New entrant pay problem probed
by Bernard Harbor
Fórsa member and social worker Kerry Cuskelly spoke about her experience of being a new entrant on RTE's Six One news on 27th April.

Contacts between unions and officials from the Department of Public Expenditure and Reform (DPER) will continue over the coming weeks with a view to cracking the practical issues involved in shortening pay scales for staff who joined the civil and public service after 2010.


Unions affiliated to the Irish Congress of Trade Unions (ICTU) met with officials in Dublin the week before last to open the process. This was one week after Fórsa called on the Government to allocate funds in October’s Budget to begin shortening new entrant pay scales next year.


This would be significantly earlier than envisaged in the Public Service Stability Agreement (PSSA), which simply committed the Government to explore the issue.


The next round of meetings, between the officers of ICTU’s Public Services Committee and DPER officials, will focus on how to shorten the scales, which vary in length for different grades, Unions also want to ensure that any solution is fair to all new entrants, including those who have now gone beyond the two additional points added to the start of pay scales in recent years.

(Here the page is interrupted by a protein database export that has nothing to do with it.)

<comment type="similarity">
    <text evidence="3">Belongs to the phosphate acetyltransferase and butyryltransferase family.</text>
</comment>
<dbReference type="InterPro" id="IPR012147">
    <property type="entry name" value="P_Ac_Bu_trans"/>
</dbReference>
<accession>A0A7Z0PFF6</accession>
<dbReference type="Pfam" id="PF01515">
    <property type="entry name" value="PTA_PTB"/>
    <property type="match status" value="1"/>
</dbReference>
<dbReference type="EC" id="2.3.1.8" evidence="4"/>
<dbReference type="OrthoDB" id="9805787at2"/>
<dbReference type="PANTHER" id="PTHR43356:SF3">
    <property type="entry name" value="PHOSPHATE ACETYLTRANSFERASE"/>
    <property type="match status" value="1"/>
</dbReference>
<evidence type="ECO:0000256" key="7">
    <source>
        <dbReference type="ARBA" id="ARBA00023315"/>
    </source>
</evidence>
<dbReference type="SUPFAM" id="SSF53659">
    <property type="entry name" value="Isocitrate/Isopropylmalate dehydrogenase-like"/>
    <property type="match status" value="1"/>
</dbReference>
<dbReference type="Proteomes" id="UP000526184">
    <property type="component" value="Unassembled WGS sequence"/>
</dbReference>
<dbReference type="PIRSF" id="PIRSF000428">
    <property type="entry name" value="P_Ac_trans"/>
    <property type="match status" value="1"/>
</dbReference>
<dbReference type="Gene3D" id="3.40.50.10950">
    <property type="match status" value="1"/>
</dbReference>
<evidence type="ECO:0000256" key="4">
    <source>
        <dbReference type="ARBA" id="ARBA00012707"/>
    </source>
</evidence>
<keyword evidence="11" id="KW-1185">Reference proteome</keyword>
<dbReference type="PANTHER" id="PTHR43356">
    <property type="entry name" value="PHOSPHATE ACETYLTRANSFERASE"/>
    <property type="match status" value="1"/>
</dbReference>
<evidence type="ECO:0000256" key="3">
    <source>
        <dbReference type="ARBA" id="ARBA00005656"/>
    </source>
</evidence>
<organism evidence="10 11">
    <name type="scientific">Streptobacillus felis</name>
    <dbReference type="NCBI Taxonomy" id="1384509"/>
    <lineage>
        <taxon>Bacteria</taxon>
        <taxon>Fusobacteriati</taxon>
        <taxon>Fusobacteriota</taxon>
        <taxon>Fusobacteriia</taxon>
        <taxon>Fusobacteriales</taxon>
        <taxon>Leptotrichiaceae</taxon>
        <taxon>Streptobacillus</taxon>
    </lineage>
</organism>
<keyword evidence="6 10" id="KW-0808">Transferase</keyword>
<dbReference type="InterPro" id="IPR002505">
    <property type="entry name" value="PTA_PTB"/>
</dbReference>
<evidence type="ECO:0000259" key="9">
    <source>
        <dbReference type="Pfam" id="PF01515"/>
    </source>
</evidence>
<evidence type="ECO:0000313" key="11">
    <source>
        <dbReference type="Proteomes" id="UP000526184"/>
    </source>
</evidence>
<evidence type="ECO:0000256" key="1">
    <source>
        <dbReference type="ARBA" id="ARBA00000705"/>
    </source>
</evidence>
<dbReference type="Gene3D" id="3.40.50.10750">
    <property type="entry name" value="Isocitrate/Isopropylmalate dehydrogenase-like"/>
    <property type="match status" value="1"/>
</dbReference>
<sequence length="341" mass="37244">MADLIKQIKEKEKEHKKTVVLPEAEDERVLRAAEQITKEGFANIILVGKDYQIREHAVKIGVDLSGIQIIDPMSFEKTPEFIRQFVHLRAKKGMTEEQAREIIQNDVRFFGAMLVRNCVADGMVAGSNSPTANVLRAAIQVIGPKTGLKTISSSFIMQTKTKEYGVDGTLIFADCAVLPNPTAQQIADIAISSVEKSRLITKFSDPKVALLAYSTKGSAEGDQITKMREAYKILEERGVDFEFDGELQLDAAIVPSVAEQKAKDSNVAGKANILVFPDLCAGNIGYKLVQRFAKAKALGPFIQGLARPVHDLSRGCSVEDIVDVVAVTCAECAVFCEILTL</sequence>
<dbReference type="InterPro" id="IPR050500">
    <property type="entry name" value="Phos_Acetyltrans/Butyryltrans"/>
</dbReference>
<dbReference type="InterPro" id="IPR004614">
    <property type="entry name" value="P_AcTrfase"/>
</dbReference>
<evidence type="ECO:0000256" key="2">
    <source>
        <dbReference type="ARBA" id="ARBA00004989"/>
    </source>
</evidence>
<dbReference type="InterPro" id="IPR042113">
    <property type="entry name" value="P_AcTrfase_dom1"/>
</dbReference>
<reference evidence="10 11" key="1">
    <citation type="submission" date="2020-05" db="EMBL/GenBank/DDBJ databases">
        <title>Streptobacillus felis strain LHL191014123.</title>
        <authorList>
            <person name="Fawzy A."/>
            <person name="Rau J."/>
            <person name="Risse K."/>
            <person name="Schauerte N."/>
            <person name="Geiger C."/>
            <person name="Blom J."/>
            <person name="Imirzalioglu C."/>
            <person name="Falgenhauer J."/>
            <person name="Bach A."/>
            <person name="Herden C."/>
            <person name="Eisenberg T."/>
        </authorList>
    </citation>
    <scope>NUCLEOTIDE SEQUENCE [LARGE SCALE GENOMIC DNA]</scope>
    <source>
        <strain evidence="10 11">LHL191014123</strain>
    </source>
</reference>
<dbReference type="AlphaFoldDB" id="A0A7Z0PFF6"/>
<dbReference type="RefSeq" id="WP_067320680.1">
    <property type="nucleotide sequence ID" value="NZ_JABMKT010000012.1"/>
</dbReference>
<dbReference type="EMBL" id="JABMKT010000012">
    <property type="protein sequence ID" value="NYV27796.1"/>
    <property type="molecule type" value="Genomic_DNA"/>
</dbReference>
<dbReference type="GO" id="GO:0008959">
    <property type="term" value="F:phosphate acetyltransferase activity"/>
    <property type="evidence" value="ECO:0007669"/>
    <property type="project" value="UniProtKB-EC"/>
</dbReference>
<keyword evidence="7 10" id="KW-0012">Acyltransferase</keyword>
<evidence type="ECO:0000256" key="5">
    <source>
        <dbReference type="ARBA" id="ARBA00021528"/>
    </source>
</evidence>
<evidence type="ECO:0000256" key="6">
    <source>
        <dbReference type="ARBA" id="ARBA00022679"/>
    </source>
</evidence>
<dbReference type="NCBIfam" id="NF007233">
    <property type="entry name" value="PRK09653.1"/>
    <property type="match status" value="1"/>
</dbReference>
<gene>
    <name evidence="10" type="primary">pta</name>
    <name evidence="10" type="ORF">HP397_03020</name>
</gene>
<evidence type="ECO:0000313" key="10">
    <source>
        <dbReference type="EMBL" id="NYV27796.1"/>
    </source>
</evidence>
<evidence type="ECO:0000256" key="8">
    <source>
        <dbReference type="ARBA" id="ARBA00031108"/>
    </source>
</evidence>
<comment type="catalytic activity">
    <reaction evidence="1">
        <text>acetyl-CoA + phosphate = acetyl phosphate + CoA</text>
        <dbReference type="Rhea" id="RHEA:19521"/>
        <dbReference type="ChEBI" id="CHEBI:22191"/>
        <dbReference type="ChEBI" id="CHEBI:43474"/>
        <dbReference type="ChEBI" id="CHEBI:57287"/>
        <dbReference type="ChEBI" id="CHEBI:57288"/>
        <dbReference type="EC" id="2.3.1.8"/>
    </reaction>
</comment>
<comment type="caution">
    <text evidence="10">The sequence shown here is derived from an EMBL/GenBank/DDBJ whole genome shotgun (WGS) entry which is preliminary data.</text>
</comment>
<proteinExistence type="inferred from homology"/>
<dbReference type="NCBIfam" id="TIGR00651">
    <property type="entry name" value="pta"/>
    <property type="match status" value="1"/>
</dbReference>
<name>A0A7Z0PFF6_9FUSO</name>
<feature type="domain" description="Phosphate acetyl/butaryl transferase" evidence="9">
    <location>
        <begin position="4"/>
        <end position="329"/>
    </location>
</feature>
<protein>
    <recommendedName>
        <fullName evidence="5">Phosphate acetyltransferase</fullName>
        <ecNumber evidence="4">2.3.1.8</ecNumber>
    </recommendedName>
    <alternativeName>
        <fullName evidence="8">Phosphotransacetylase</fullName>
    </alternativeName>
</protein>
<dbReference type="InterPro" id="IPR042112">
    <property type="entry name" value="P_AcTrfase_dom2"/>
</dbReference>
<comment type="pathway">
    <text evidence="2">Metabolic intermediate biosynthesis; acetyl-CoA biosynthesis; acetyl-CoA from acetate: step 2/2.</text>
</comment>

The April meeting was scheduled following the publication of a DPER examination of the scale of the problem and the cost of resolving it.


Although no money is budgeted to deal with the issue in 2018, Fórsa senior general secretary Shay Cody said he wanted the implementation of an agreed resolution to begin next year.


“This is an equity issue and, while no money has been allocated to resolve it in 2018, Fórsa believes it should be possible to start funding it next year, rather than delaying until 2020 or beyond. Pay equity is a priority for all trade unions, and every bit of progress in addressing this injustice has been achieved by unions collectively, through national pay negotiations and public service pay agreements,” he said.


The 60,000-plus new entrants now at work make up 19% of all public service workers. DPER says full equalisation of the pay scales would cost approximately €199 million.

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